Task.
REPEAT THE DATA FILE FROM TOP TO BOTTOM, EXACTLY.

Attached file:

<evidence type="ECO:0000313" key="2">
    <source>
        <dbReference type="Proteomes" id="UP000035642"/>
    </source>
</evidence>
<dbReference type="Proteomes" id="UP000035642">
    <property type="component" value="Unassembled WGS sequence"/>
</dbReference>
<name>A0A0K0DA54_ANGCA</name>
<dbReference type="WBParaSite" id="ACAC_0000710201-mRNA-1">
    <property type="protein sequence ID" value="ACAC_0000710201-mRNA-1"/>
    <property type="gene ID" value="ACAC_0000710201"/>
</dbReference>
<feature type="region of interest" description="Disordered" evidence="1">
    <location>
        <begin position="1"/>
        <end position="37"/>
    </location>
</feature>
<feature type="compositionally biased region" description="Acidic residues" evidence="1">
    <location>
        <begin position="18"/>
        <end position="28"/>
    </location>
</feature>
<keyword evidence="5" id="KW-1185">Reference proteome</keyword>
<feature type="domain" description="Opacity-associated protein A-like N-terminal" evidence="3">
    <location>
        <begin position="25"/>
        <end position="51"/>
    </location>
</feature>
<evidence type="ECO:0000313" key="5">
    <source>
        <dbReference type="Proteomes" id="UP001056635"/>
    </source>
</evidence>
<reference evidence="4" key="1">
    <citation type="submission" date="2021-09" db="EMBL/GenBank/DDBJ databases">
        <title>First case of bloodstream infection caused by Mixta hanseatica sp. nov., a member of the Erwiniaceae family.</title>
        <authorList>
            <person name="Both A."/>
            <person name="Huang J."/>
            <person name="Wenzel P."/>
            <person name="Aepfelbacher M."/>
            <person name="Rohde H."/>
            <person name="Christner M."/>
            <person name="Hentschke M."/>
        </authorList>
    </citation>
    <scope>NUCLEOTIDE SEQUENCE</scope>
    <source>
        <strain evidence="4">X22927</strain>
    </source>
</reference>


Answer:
<evidence type="ECO:0000313" key="2">
    <source>
        <dbReference type="Proteomes" id="UP000035642"/>
    </source>
</evidence>
<dbReference type="Proteomes" id="UP000035642">
    <property type="component" value="Unassembled WGS sequence"/>
</dbReference>
<name>A0A0K0DA54_ANGCA</name>
<dbReference type="WBParaSite" id="ACAC_0000710201-mRNA-1">
    <property type="protein sequence ID" value="ACAC_0000710201-mRNA-1"/>
    <property type="gene ID" value="ACAC_0000710201"/>
</dbReference>
<feature type="region of interest" description="Disordered" evidence="1">
    <location>
        <begin position="1"/>
        <end position="37"/>
    </location>
</feature>
<feature type="compositionally biased region" description="Acidic residues" evidence="1">
    <location>
        <begin position="18"/>
        <end position="28"/>
    </location>
</feature>
<keyword evidence="5" id="KW-1185">Reference proteome</keyword>
<feature type="domain" description="Opacity-associated protein A-like N-terminal" evidence="3">
    <location>
        <begin position="25"/>
        <end position="51"/>
    </location>
</feature>
<evidence type="ECO:0000313" key="5">
    <source>
        <dbReference type="Proteomes" id="UP001056635"/>
    </source>
</evidence>
<reference evidence="4" key="1">
    <citation type="submission" date="2021-09" db="EMBL/GenBank/DDBJ databases">
        <title>First case of bloodstream infection caused by Mixta hanseatica sp. nov., a member of the Erwiniaceae family.</title>
        <authorList>
            <person name="Both A."/>
            <person name="Huang J."/>
            <person name="Wenzel P."/>
            <person name="Aepfelbacher M."/>
            <person name="Rohde H."/>
            <person name="Christner M."/>
            <person name="Hentschke M."/>
        </authorList>
    </citation>
    <scope>NUCLEOTIDE SEQUENCE</scope>
    <source>
        <strain evidence="4">X22927</strain>
    </source>
</reference>